Longtime Mount Saint Michael coach Walter Stampfel said Santos has gone from a thrower to a pitcher and has a strong work ethic.
“What I like most about him is he never changed,” he said. “Even though he was kind of the big man on campus and was getting all this notoriety, this highly touted potential first-, second-round Draft pick, he never changed. He was one of the kids. Never looked for any favors. Just an all-around great kid, and he’s earned everything he’s gotten.”
Round 3, 101st overall: Tyler Brown, RHP, Vanderbilt
The 6-foot-4 Brown, who lost his mother to cancer at 13 years old and has a daughter with Down syndrome, comes from one of the nation’s top college programs. A hard thrower, he saved 17 games and posted a 2.19 ERA with 65 strikeouts and nine walks for Vanderbilt, which won the College World Series in 2019.
“I’m glad [the Astros] gave me an opportunity and gave me a shot to prove myself, and I’m looking forward to winning rings with them,” he said. “I’m going to give them everything I got, and we’re going to go win some rings. That’s what I’m planning on doing.”
Gross said the Astros plan to develop him as a starter.
“Absolutely,” he said. “He’s got four pitches to work with, touching 97 [mph]. Pretty low effort delivery. I think the kid believes he’s a starter as well. … He’d be a starter at a lot of the colleges across the county. We’re optimistic Tyler can toe the slab every fifth day.”
Round 4, 131st overall: Zach Daniels, OF, Tennessee
Daniels is a toolsy outfielder who was expected to get his first experience as a full-time player this year for the Volunteers, and he hit .357 with four homers and 18 RBIs in 56 at-bats before the season was postponed. His struggled to make consistent contact his first two years at Tennessee, but the Astros see upside.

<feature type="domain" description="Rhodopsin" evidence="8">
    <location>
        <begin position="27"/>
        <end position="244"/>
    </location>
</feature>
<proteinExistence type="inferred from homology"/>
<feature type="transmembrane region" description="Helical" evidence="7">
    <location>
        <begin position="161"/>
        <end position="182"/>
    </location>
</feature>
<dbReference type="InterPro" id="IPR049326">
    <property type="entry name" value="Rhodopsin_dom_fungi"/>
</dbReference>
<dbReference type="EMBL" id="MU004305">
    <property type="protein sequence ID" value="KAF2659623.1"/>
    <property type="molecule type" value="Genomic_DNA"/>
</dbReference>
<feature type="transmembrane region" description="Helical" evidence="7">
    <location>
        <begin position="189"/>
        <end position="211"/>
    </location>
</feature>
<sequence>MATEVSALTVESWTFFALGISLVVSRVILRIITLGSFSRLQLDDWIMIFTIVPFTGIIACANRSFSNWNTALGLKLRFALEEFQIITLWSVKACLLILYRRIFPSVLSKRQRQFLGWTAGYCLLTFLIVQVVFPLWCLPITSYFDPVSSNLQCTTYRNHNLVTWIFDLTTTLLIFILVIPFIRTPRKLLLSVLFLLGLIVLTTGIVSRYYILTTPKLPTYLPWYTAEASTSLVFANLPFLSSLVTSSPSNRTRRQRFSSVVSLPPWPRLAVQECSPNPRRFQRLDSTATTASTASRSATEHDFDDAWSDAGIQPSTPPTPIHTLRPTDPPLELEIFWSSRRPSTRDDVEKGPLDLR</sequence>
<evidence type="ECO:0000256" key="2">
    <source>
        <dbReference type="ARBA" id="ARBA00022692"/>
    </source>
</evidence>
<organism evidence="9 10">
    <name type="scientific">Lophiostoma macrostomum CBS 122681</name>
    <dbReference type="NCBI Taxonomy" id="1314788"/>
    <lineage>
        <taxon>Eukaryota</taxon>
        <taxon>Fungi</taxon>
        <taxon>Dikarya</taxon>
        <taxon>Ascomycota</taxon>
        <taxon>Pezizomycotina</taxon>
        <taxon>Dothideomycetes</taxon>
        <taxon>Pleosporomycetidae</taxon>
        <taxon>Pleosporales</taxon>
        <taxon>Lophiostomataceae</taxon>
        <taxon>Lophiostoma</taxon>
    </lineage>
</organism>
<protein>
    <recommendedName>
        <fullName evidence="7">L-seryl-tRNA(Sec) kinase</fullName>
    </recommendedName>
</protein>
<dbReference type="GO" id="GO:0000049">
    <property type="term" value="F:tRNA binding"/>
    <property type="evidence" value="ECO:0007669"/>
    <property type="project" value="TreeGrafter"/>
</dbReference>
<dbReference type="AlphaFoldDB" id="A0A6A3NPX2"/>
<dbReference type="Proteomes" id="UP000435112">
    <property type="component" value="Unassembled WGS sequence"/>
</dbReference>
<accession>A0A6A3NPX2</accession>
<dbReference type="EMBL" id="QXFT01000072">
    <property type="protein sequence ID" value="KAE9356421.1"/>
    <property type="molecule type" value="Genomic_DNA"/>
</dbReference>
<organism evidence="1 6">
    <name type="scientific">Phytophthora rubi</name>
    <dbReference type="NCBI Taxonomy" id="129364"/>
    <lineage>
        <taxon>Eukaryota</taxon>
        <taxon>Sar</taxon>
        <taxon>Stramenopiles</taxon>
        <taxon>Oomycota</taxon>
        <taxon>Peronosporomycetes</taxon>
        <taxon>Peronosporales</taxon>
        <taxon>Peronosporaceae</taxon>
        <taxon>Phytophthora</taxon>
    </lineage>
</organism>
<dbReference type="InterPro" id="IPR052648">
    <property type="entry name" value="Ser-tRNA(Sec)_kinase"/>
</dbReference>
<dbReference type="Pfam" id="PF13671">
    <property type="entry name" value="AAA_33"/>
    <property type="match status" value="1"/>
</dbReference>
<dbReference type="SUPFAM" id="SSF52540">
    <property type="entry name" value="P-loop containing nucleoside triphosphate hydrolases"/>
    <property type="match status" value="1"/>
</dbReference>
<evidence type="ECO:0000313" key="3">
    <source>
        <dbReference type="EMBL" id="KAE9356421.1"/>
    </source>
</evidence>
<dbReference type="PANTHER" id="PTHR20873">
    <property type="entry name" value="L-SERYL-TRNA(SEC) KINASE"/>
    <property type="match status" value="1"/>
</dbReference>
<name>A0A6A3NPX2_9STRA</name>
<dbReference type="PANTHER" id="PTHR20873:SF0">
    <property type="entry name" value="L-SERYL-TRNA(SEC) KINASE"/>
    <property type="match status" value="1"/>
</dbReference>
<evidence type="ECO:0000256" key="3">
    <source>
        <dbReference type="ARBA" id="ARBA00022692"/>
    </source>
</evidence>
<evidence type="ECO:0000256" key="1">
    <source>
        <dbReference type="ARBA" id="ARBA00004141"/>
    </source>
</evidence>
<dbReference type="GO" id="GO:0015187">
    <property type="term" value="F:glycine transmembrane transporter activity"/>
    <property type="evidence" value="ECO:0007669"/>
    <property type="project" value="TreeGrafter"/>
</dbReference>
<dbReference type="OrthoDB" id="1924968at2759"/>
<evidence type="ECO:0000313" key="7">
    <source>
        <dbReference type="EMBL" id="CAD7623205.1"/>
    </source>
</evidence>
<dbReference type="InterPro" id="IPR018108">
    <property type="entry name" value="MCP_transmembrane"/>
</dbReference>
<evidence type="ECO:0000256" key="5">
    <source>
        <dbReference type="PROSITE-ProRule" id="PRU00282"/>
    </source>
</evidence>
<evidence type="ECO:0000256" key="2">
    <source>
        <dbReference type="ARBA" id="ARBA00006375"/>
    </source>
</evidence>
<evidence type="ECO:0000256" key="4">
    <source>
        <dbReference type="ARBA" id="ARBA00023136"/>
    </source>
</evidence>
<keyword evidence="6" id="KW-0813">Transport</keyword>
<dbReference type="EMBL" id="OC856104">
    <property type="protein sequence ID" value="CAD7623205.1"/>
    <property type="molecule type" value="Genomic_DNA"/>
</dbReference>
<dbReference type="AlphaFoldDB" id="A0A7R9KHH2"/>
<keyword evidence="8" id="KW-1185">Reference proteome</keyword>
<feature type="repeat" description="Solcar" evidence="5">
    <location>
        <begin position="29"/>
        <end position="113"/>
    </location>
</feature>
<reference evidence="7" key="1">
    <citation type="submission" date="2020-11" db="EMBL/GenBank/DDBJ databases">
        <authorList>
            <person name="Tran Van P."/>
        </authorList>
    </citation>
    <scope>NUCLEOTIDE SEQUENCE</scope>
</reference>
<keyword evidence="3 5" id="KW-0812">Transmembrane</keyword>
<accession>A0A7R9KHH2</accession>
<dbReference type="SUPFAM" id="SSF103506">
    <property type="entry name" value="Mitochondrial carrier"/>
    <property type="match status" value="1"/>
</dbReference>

“We were fortunate to get some looks on his early in the spring,” Cook said. “He had some inconsistent years early, but this year came out and showed real improvement. He’s a center fielder, 70 runner [on 20-80 scale], plus to plus-plus raw power. We thought the tool package was really exciting gift for us at that pick.”
Daniels said it’s been his childhood dream to play professional baseball, and he is eager to put in the work. He said he was just tapping into his potential at Tennessee before the season was stopped.
“The Astros are a great organization,” he said. “They’ve got all my support. I’m going to put in all the work that I can for them and do as much as I can for that organization. It’s not even set in yet.”
Round 5, 160th overall: Shay Whitcomb, SS, UC San Diego
Whitcomb put up impressive numbers for two-plus years at Division II UC San Diego, hitting .333 with a 1.008 OPS in only 81 at-bats this year. But what increased his stock exponentially was his performance in the 2019 Cape Code League, where he hit .303 with eight homers and 27 RBIs with a wood bat.
“In the Draft, you don’t see D-II players go very high because they get knocked for competition reasons, so that’s why I think the Cape was so important for me,” Whitcomb said. “It was giving myself a little more credibility in that sense.”
Said Gross: “He raked down there at UC San Diego. He was tested on Cape Cod and went out and proved it and a [heck] of a summer out there. That is really the drawing part for Shay, and we’re excited to get him.”
Brian McTaggart has covered the Astros since 2004, and for MLB.com since 2009. Follow @brianmctaggart on Twitter.